Fig Tree 'Rouge de Bordeaux' - 3L Pot
This famous old hardy French variety will crop reliably in the UK given a sunny sheltered spot, ideally against a south or west facing wall. Once established, the plant is drought tolerant and provides excellent shade, and also produces wonderful Mediterranean fruit that are naturally rich in Vitamin C. It will grow well in a pot, or sunk into the ground to within 2.5cm (1") of the top of the rootball. Can be a skin irritant in conjunction with sunlight.
- Comes in a: 3L polypot (not a rigid pot)
- Approx. Height on Arrival: 30-45cm
- Tree is approx. 2 years old
- Approx. Growth Height: 3m
- Approx Spread: 2.5m
- Flower Colour: Green
- Foliage Colour: Mid green
- Flowering Period: Spring
- Harvesting Period: Late summer
- Tolerance: Drought tolerant
- Growing Habit: Rounded to broadly spreading
- Self pollinating: Yes
- Uses: Eating fresh, cooking, jams/preserves
- Hardiness: Hardy
- Exposure: Sheltered
- Rate of Growth: Max. height in 10 years
- Scented: Barely
- Wildlife friendly - attracts bees and other pollinating insects
- Light Requirements: full sun
- Soil Requirements: alkaline, neutral, chalky, loamy, sandy
- Moisture: moist but well-drained, well-drained
Q:Does Height Really Matter?
A: Not As Much As You Might Think...
One stand out specification that customers often use to judge the value of a tree is the height.So should height directly correlate with the price of a tree? No, not necessarily.
To an extent the height of a tree can give you a good indication of its maturity but you must not forget: To grow a productive, well shaped, healthy tree you must prune it back regularly, especially when young.
Our trees often grow up to 2m in the fields before we prune them back and package them ready to send out. This pruning encourages the tree to grow more, stronger branches and ensures there is a good balance between the root size and top growth. This ensures that your tree puts energy into establishing a healthy root base instead of supporting top growth, providing a better foundation for your tree in the future.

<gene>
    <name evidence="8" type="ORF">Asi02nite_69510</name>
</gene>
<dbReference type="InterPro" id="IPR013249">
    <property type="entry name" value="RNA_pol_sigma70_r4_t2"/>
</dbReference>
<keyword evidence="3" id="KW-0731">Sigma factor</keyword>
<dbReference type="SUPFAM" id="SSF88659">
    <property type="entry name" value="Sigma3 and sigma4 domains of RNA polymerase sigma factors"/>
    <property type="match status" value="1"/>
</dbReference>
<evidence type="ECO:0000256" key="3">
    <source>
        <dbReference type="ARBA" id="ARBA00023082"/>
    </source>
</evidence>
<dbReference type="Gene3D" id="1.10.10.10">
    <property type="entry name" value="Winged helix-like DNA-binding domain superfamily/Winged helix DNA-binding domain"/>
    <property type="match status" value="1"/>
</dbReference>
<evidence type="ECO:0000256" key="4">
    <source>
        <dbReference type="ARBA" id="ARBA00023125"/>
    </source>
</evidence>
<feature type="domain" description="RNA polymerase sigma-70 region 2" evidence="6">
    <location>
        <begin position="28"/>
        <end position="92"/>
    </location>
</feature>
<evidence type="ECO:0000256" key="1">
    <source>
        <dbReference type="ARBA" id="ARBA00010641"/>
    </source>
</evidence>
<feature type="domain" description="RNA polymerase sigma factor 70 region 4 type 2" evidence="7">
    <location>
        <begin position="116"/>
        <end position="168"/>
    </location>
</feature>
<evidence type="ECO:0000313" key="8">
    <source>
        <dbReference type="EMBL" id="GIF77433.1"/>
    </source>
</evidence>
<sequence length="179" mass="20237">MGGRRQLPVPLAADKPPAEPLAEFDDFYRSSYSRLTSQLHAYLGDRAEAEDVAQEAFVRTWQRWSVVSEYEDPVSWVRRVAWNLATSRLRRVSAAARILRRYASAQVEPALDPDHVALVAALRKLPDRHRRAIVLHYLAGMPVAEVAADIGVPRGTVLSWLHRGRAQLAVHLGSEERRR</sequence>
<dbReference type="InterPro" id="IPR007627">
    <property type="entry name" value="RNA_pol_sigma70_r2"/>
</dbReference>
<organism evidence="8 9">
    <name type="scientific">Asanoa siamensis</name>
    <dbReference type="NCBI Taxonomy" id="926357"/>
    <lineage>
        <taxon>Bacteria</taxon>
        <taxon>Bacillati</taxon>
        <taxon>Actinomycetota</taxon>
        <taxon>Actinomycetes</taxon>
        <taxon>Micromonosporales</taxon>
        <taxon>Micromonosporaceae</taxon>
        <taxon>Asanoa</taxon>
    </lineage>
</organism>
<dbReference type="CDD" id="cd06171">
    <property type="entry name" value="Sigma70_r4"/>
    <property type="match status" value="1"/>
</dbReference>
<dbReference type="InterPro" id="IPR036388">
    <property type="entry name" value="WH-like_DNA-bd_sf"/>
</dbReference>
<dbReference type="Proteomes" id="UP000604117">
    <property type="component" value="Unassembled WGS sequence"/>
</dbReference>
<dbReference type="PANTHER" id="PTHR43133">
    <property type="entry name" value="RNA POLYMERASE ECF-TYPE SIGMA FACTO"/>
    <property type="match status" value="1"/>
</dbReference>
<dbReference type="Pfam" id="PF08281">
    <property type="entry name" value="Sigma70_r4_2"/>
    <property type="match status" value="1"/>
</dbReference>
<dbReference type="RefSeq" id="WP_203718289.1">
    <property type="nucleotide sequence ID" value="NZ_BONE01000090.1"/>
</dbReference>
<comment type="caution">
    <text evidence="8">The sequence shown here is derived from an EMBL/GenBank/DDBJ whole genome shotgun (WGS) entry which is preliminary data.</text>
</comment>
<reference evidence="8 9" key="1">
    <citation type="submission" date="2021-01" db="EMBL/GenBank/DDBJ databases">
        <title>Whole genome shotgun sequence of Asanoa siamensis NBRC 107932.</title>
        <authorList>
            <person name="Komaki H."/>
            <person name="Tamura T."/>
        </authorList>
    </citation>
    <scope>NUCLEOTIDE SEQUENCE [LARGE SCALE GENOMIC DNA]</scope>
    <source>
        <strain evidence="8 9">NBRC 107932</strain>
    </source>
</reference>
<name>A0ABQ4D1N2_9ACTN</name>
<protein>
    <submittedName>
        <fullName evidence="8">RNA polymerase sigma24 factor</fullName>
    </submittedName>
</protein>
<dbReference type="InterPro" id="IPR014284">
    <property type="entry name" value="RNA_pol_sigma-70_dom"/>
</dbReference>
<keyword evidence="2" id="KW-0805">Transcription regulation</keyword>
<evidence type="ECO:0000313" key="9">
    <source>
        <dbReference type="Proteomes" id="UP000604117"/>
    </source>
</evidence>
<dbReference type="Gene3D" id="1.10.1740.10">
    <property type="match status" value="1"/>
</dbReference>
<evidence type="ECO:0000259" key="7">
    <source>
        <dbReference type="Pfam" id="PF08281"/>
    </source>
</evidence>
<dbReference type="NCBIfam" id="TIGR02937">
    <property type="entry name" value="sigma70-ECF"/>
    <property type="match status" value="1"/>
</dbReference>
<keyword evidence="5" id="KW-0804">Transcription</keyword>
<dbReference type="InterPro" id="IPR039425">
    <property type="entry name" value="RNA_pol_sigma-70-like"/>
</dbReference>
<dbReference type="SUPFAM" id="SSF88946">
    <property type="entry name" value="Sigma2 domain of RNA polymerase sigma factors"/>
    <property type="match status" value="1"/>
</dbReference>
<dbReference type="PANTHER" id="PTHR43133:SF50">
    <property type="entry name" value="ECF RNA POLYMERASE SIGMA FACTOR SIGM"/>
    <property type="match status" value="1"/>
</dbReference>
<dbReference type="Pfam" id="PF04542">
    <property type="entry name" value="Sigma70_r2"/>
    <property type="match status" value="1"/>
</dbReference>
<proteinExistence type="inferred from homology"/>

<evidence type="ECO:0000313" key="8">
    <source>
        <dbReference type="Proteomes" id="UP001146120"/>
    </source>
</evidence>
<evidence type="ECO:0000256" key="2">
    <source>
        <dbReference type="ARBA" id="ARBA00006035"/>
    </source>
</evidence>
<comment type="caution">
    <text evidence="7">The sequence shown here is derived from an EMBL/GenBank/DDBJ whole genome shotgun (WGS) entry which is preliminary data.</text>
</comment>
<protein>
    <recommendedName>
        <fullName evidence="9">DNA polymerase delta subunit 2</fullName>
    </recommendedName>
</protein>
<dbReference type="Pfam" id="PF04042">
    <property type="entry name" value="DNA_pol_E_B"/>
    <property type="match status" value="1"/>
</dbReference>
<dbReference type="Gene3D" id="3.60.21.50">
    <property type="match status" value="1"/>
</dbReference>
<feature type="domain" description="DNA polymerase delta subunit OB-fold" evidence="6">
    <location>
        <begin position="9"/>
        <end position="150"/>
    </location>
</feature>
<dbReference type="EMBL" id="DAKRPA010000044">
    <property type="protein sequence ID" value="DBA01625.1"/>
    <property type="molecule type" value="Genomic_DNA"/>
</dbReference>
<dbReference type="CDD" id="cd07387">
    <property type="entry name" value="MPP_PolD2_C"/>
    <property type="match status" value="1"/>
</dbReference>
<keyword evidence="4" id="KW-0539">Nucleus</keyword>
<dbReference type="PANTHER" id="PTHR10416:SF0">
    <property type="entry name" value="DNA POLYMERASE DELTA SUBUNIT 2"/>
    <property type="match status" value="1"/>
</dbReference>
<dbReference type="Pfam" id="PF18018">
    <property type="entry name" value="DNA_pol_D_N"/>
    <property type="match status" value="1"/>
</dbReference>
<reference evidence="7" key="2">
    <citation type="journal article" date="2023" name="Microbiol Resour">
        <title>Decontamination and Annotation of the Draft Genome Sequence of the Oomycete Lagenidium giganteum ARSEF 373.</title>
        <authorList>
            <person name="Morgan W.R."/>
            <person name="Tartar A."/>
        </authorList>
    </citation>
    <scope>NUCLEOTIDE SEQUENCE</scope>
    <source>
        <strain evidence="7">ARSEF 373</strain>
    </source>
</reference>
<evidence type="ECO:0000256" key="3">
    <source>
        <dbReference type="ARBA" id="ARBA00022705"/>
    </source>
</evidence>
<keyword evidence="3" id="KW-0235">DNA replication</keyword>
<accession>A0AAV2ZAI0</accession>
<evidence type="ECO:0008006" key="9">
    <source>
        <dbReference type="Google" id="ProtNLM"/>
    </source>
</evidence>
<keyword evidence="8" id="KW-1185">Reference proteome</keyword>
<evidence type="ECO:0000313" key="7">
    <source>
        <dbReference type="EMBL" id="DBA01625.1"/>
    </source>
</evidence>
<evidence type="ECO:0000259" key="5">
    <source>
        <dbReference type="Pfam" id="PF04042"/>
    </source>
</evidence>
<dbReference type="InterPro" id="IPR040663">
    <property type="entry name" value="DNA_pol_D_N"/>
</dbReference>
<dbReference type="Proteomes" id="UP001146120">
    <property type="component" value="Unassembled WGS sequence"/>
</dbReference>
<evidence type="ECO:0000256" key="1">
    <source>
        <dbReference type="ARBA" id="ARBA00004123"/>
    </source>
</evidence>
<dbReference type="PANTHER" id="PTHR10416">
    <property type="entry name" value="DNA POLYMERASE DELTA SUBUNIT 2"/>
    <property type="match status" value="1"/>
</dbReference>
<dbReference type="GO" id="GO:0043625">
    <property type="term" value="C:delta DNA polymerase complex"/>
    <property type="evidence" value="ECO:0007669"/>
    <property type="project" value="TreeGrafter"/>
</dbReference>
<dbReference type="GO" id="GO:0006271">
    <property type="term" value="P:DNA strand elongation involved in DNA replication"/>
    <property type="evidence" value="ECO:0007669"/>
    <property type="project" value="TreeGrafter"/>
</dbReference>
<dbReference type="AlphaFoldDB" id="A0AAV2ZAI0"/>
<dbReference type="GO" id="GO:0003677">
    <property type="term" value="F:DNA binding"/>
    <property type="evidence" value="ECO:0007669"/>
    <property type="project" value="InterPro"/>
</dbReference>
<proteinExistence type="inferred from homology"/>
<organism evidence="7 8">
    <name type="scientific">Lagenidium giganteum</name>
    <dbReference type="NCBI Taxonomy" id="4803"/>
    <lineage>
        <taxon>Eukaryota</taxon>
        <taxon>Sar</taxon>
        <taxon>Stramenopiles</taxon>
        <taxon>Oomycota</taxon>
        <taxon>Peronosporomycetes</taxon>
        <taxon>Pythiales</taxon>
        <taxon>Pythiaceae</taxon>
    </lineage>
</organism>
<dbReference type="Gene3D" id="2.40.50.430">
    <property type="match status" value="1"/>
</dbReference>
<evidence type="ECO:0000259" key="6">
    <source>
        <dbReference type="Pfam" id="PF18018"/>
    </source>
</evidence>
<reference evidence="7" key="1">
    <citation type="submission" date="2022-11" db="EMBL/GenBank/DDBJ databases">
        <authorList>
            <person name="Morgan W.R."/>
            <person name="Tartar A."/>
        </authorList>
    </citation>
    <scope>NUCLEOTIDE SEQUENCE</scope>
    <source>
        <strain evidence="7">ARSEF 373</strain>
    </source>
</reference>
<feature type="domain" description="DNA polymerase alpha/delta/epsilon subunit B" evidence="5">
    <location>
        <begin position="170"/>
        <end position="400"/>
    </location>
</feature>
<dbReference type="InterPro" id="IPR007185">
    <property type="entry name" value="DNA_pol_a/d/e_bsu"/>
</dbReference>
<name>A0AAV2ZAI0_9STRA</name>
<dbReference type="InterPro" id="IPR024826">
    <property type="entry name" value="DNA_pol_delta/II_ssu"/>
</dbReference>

So, in summary: Don’t let the extra 10/20cm you may find elsewhere sway you. You are likely to be paying extra for the delivery costs and, if you want a healthy tree in the long run, you’re going to have to chop it off anyway!
Caring and Maintenance
If growing in a container move the plant outside in spring, once the prospect of frosts has gone. Mulch outdoor grown plants in spring. Water well in summer. Figs can produce fruitlets in spring and summer. Only the small fruitlets produced in late summer can survive the winter, so remove any large fruitlets which you don't believe will survive. Fruitlets produced in spring may ripen in a greenhouse but are very unlikely to ripen outdoors. Remove any fruits which are not large enough to ripen at the end of the season.
If growing outdoors plant in a sunny location, ideally against a wall for protection. Figs also grow very well in containers as they can be overwintered. Containers can also be sunk into the ground. Soil should be moisture retentive, as they grow well in soil with good drainage. A pH of 6.0 - 7.5 is ideal. They can be planted at any time but spring is the best period, as it gives the plant a full growing season to become established.
Dig a hole that is 60cm x 60cm x 60cm and 20cm away from the base of a wall. Backfill with soil and with compost if necessary. Slabs can be used underground to limit root growth and encourage fruit crops.
These fruits should be eaten or frozen within a few days of harvest. They please even the most sophisticated of palates, and can be made into jams and preserves to bring great summer memories on autumn or winter days. Freshly picked fruit will bring your desserts to life with a flavour that simply can't be matched by mass produced, shop bought fruit. When planning your garden, try to choose varieties with fruits that ripen from early summer to late autumn to ensure a constant supply of fresh fruits throughout the warmer months.